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The Black-Eyed Peas and Transformation Strategy: Meet me Half Way

So I’m an old school Black Eyed Peas fan—I love Fergie and will.i.am and their unique beats. Recently, I got nostalgic and broke out some of my old CDs. I was listening to “Meet me Halfway” and began to think about some of the recent conversations I’ve had with both my peers and clients.

When I visit clients, I typically hear things like – “We want to move to an XXX model,” “We want to implement a product model,” or “We can’t seem to hire and keep our Agile folks.” All of these are noble pursuits, but each must be approached with a manageable amount of change. It is important to explore the amount of change fatigue that an organization can handle as transformation isn’t a one size fits all. Cue The Black Eyed Peas to meet your client halfway and where they can gain a sense of grounding to launch.

Meeting your clients where they are when undergoing an Agile (or any) transformation is essential for several reasons. Agile transformations are not uniform, and tailoring the approach to the specific needs and context of your clients can significantly improve the chances of success. This simple concept will go miles toward gaining your client’s trust and buy-in as this is typically a significant change to their culture and organization. By acknowledging where they are, you gain agency with the client as they feel your empathy and start to understand the journey before them.

Following are several approaches that I have found to be super-successful:

Understand the current state of your client from a way of working, people, and culture.

By meeting clients where they are, you gain insights that will allow you to identify current anti-patterns, people mismatches, and areas of stress. Many organizations can change their culture but it’s a matter of creating a gradual and manageable change. Disruption is a good and necessary thing but move too fast and chances are good your efforts will be met with strong resistance. By understanding the state of change, you can identify and prioritize target areas and design a transformation strategy that fits the client’s unique circumstances.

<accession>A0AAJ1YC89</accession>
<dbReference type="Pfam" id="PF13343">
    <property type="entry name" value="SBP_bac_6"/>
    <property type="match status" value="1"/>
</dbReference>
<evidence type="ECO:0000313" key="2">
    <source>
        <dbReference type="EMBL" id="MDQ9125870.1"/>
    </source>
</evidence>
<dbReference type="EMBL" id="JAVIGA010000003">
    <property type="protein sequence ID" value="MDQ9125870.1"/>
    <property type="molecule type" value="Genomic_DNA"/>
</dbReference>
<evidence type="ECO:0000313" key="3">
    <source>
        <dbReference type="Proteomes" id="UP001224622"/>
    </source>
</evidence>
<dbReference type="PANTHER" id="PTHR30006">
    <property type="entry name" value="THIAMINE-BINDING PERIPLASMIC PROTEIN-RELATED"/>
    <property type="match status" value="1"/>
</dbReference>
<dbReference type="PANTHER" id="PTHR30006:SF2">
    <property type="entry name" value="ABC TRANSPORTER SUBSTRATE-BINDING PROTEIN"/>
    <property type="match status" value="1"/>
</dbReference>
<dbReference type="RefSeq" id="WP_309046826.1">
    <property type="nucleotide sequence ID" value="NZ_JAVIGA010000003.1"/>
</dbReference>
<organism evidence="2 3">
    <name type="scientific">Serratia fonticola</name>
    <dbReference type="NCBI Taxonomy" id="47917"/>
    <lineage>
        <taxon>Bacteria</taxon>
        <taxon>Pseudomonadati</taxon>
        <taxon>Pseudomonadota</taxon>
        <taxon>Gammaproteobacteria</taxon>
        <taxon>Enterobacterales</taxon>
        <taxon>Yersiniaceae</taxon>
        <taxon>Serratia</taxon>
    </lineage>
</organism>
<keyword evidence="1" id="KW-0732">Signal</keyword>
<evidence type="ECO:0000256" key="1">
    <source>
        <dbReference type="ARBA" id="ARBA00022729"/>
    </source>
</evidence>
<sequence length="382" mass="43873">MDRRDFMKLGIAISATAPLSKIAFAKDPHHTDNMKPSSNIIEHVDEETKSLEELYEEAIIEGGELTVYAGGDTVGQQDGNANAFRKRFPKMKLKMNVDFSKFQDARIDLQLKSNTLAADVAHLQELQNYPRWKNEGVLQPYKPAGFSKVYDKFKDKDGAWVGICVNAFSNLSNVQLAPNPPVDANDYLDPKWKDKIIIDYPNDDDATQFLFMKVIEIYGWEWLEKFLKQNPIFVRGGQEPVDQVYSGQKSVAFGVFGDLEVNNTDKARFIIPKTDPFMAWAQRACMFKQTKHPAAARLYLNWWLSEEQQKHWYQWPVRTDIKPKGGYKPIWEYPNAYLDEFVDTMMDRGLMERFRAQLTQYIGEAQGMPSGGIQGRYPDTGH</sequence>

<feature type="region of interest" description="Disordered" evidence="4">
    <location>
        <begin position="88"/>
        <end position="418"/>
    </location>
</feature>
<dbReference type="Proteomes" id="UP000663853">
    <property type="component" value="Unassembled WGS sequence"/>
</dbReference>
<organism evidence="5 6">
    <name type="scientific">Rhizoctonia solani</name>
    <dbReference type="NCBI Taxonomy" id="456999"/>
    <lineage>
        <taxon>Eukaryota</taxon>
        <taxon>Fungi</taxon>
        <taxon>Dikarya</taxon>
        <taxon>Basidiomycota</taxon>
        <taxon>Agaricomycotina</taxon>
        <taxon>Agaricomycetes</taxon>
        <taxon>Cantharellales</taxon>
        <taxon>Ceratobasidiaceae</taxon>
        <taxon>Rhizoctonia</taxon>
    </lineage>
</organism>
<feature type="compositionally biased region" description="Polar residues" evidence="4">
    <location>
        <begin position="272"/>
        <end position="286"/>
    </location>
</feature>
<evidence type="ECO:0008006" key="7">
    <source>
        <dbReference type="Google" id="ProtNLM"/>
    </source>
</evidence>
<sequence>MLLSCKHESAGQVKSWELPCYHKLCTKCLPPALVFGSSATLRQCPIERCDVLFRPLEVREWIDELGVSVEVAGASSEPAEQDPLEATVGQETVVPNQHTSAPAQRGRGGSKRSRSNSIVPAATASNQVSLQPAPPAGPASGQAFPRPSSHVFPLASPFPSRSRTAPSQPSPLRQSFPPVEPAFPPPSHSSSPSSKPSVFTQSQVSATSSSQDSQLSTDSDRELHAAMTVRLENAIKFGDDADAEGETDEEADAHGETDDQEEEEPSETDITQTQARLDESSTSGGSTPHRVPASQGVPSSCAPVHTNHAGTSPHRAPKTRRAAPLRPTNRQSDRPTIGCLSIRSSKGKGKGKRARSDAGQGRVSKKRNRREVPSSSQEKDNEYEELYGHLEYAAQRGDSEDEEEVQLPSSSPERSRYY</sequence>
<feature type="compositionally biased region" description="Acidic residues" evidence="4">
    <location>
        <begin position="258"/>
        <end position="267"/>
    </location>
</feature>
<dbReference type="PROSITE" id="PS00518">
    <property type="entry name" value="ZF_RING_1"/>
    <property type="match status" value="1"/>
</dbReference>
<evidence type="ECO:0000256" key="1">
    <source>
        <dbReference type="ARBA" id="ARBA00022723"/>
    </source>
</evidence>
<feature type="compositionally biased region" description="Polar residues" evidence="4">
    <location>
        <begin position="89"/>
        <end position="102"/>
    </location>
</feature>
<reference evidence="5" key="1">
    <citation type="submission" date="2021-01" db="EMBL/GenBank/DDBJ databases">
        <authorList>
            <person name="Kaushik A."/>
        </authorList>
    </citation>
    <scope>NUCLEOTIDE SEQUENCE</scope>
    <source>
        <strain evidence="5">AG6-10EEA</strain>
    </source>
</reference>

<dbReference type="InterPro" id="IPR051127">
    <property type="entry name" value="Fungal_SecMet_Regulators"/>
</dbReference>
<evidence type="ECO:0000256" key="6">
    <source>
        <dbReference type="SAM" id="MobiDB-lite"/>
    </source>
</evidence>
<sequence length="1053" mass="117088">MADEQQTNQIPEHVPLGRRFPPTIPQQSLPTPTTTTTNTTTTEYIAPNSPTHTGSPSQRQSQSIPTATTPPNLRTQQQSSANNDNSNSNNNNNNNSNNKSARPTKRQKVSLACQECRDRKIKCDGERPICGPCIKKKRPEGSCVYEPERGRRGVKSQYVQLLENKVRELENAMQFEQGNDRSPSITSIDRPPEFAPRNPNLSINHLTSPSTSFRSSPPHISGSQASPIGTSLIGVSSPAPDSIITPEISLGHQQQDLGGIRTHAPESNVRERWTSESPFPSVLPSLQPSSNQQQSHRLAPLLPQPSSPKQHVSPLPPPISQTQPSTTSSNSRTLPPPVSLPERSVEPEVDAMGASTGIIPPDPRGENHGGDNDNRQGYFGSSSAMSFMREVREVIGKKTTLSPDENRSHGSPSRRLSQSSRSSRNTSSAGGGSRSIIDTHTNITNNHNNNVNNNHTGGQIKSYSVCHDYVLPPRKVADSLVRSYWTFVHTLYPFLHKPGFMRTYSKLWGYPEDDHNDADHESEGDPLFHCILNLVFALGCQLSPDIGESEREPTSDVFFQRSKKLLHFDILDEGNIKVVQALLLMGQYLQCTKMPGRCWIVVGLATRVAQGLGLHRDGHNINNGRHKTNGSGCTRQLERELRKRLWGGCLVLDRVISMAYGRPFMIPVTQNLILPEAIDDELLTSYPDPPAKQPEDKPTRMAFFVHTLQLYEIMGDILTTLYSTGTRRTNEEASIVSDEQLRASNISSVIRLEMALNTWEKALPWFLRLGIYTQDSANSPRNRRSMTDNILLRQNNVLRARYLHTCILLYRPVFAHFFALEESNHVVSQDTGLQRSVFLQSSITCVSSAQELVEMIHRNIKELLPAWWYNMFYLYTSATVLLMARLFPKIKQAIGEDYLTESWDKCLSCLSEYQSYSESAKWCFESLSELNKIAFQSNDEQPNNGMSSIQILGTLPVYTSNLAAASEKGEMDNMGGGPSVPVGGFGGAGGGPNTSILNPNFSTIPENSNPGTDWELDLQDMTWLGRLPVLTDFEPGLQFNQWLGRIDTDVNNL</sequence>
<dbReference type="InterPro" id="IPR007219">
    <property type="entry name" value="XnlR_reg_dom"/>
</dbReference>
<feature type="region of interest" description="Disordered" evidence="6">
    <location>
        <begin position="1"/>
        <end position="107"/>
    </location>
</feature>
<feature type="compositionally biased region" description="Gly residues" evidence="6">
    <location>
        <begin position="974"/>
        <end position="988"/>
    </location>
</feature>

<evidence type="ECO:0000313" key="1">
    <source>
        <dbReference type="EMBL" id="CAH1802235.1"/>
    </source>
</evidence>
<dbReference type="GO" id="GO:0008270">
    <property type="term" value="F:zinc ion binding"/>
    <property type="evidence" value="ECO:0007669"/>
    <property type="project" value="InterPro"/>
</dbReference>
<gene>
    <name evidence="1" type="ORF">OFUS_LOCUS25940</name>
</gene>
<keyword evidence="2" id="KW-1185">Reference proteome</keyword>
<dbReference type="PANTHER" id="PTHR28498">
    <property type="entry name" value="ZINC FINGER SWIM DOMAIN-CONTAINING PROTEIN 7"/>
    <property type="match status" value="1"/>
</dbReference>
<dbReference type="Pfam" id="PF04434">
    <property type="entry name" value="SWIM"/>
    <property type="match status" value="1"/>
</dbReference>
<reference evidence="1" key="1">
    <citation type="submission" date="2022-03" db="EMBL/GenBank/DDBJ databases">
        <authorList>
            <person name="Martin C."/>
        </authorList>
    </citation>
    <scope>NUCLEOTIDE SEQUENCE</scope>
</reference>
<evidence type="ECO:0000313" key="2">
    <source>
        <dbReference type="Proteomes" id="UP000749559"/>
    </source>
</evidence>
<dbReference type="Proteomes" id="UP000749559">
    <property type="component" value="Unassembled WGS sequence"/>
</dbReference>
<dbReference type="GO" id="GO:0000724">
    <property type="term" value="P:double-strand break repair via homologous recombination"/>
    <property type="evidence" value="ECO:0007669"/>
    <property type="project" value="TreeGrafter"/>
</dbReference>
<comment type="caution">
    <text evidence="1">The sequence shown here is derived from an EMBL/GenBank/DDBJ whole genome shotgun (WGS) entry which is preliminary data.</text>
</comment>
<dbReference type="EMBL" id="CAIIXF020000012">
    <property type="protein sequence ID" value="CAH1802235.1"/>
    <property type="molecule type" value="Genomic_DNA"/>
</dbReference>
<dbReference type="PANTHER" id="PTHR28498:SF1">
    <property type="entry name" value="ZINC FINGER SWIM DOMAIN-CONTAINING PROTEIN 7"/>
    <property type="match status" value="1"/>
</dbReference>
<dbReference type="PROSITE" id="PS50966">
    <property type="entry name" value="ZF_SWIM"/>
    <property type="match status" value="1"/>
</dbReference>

Identify and address specific pain points and anti-patterns.

As each client faces its own set of challenges and pain points, collaboration and prioritization in these areas go a long way in meeting your client where they are. Often, there is a thorn in their side that they just can’t fix and addressing this may open the floodgates and reignite their passion and appetite for change. Oftentimes, I work with clients to address one specific anti-pattern that just needs a fresh set of eyes, ideas, and approaches. By taking a targeted, empathetic approach, we design a relevant strategy and course-correct.

Set realistic expectations with your clients.

I often hear “If we can just implement XXX model, I’m sure that we can get more production and better outcomes.” There are a few commercial Agile models available that are fantastic in that they provide clients with an organized method, great infographics, and certifications to accompany the models. As every client starts from a different level of maturity, attempting to jump too far ahead or having 100% alignment to one model may lead to disappointment or failure. Our approach is to understand the current state of the client, use aspects of various models, and create a unique way of working for each company. As everyone has a different culture and people, designing a realistic transformation approach is essential to success.

In summary, let’s not forget that an Agile transformation is not a one-time event but rather an ongoing journey of continuous improvement. Meeting clients where they are allows you to establish a starting point and then iteratively refine the process based on feedback and results. This allows you to tailor the process to their specific needs, culture, and context. It fosters trust, buy-in, and collaboration while ensuring a more successful and sustainable transformation journey.